I wandered north on Saturday, December 22, to do some photography on the first full day of winter. Unlike my usual trips that begin long before dawn, this trip started at 10 a.m. I was at Point Betsie by 1:00 p.m. On such a gloomy day, it didn’t matter that I was shooting at mid day. There is still so much beauty on a cloudy day. And I found lots of it on the Platte River as it prepares to flow into Lake Michigan. But, my intention in starting out late was to shoot at dusk and after sunset to capture a photo of Art’s Tavern, festively lit for the holidays, and Fishtown in Leland, which is also sporting festive, though less garish, lights.
You may remember from my photos of the Point Betsie lighthouse last year how it gets consumed by ice. Well, winter is being very slow in coming and there is just a little bit of ice beginning to form. You have to start somewhere.
The Platte River
The Platte River flows into Lake Michigan at the south end of the Sleeping Bear Dunes National Lakeshore. As it approaches the lake, it passes some low sand dunes. The ice forming on the grasses on the river’s edge intrigued me — like diamonds forming on the shore.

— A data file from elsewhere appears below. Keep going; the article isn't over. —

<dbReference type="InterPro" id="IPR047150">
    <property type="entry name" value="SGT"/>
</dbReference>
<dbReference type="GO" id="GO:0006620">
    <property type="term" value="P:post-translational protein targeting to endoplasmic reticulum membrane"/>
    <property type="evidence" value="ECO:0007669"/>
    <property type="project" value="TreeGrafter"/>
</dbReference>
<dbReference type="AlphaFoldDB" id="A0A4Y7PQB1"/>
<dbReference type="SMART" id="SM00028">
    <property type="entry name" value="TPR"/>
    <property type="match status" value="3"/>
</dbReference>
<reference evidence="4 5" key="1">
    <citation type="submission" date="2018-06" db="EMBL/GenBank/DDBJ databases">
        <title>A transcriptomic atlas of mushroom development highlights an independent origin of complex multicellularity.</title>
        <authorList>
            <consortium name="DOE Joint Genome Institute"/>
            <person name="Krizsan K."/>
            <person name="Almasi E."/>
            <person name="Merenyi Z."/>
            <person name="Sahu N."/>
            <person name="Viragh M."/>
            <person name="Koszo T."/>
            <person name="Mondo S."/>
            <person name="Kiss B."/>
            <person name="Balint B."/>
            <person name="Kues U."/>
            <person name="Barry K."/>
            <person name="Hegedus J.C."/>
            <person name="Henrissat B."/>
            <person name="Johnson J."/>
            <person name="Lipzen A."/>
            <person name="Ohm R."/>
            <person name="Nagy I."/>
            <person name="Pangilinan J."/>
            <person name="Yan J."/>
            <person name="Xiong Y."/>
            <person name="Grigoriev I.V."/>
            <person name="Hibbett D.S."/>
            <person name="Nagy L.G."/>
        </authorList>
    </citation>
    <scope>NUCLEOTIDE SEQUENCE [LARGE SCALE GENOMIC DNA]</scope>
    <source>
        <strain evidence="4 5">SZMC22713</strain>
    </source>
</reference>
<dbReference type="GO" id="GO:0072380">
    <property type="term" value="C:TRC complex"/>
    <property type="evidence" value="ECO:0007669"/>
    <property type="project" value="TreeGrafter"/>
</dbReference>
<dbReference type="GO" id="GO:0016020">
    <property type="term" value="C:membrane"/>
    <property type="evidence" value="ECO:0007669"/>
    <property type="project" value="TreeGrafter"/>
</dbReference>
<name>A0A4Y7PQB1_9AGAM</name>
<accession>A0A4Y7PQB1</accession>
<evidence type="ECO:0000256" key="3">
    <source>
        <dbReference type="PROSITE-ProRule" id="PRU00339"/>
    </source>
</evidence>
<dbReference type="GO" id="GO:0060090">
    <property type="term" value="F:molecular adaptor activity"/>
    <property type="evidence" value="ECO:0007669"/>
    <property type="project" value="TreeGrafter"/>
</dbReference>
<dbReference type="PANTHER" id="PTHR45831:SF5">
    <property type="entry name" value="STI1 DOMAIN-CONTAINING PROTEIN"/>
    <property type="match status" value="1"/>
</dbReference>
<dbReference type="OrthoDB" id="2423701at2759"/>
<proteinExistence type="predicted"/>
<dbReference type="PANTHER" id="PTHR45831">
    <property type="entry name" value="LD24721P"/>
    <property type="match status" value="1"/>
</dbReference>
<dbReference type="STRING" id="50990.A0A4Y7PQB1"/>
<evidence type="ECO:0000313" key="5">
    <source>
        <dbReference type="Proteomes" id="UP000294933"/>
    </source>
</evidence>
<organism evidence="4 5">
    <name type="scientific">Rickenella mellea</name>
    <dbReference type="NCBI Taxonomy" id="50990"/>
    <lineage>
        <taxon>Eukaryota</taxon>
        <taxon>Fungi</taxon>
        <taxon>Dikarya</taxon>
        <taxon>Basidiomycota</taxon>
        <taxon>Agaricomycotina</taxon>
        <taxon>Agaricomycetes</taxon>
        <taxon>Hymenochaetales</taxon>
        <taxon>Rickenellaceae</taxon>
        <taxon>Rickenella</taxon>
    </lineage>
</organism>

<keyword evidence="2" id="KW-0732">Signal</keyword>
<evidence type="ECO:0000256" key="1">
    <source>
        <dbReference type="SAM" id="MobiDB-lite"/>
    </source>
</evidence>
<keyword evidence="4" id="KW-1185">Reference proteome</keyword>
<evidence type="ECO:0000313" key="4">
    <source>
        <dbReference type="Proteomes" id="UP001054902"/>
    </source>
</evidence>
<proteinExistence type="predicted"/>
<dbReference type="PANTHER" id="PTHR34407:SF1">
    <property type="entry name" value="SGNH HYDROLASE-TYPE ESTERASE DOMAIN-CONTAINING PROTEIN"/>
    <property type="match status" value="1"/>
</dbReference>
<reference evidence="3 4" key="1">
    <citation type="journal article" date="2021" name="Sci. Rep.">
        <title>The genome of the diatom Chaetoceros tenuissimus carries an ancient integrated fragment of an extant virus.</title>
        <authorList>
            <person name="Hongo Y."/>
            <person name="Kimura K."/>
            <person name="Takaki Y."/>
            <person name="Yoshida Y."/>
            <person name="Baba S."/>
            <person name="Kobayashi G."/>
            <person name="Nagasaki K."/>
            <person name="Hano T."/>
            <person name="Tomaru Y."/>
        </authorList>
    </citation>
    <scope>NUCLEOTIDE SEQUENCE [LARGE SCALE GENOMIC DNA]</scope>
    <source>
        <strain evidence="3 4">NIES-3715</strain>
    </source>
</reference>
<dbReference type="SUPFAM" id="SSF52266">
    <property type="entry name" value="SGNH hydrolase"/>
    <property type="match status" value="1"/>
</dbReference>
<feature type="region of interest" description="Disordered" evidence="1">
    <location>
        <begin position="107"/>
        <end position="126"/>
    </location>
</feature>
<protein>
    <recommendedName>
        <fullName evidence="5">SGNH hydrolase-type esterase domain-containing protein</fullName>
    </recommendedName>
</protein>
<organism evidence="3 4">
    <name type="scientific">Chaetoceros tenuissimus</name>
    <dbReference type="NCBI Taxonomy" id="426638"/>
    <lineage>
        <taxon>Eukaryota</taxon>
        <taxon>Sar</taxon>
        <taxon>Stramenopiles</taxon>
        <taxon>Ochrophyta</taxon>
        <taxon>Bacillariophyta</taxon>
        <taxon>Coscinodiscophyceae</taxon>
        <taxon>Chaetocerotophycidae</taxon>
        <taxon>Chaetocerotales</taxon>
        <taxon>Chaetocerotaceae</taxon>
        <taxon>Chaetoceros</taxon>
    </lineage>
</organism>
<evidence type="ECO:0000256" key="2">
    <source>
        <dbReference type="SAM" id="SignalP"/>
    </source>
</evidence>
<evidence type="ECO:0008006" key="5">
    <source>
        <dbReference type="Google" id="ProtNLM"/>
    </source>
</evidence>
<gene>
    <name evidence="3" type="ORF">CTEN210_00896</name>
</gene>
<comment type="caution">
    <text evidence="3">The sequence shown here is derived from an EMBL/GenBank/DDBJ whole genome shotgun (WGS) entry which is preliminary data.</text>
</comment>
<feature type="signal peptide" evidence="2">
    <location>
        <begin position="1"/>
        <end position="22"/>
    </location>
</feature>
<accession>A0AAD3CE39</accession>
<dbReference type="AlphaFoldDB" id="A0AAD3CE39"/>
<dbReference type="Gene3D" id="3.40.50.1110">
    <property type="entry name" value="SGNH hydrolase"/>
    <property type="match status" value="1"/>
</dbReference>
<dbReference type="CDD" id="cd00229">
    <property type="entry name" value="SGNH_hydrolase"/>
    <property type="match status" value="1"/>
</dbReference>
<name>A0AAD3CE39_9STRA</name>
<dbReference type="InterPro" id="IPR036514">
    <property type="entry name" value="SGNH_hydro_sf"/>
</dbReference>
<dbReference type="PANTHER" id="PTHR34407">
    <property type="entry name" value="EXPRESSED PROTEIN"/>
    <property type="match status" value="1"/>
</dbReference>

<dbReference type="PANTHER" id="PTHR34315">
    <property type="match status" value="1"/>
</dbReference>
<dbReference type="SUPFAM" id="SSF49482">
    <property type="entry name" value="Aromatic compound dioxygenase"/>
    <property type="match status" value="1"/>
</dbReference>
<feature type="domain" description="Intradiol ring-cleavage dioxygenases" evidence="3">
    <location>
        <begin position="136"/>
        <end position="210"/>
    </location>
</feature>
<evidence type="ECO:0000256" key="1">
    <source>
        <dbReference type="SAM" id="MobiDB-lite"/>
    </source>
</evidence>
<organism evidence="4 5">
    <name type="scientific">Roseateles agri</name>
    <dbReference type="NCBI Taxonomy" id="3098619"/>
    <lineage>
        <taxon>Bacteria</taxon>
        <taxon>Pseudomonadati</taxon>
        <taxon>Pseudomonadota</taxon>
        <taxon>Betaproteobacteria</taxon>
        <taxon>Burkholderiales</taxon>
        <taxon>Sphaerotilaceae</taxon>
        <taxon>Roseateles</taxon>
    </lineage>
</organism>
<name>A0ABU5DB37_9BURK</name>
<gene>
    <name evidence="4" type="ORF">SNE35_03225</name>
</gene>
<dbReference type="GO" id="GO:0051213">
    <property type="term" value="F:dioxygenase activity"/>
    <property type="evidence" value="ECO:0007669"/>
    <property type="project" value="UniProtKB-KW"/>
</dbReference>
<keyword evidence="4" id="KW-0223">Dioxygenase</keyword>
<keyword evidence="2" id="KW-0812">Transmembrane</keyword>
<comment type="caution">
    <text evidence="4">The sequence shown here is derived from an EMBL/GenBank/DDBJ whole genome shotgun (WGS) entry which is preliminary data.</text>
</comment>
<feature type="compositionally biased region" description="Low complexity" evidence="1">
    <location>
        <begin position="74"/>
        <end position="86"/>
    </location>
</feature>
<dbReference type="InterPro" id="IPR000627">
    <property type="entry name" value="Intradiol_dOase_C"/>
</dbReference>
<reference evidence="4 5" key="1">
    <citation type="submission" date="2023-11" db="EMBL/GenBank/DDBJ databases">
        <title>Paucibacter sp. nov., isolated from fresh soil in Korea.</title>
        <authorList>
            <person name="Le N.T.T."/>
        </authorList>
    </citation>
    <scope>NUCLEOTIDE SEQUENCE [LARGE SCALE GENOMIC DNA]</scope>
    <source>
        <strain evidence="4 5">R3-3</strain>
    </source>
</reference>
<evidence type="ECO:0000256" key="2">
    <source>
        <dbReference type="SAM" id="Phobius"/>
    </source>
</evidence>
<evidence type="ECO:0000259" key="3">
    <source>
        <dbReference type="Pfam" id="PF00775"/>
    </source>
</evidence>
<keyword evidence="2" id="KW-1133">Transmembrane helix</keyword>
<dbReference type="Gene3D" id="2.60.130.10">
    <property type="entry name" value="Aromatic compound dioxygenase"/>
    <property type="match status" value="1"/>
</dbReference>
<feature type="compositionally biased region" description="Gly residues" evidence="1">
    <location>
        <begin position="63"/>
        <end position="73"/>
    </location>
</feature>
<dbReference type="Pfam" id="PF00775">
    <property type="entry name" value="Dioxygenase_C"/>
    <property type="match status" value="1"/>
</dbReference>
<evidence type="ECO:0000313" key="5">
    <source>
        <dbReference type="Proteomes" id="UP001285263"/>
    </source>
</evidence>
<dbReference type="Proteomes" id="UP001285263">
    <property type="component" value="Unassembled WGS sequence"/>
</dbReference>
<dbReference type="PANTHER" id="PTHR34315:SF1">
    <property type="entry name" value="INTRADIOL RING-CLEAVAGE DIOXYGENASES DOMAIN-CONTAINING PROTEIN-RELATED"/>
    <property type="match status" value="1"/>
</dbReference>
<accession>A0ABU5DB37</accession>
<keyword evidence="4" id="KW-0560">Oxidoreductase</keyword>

The reflection of the dunes in the slow moving river caught my eye.
Art’s Tavern, Glen Arbor, Michigan
It’s always worth the drive to Art’s Tavern. But Art’s gets bonus points this time of year for its festive decorations.
Fishtown, Leland, Michigan
In the latter part of the 1800s, Leland became a fishing town for white settlers on the Leelanau Peninsula. They joined native people who had fished Lake Michigan for hundreds of years. The shanties in Fishtown began to be constructed at the turn of the 20th century. The Janice Sue and the Joy are two fishing tugs that still conduct commercial fishing operations out of the Leland harbor.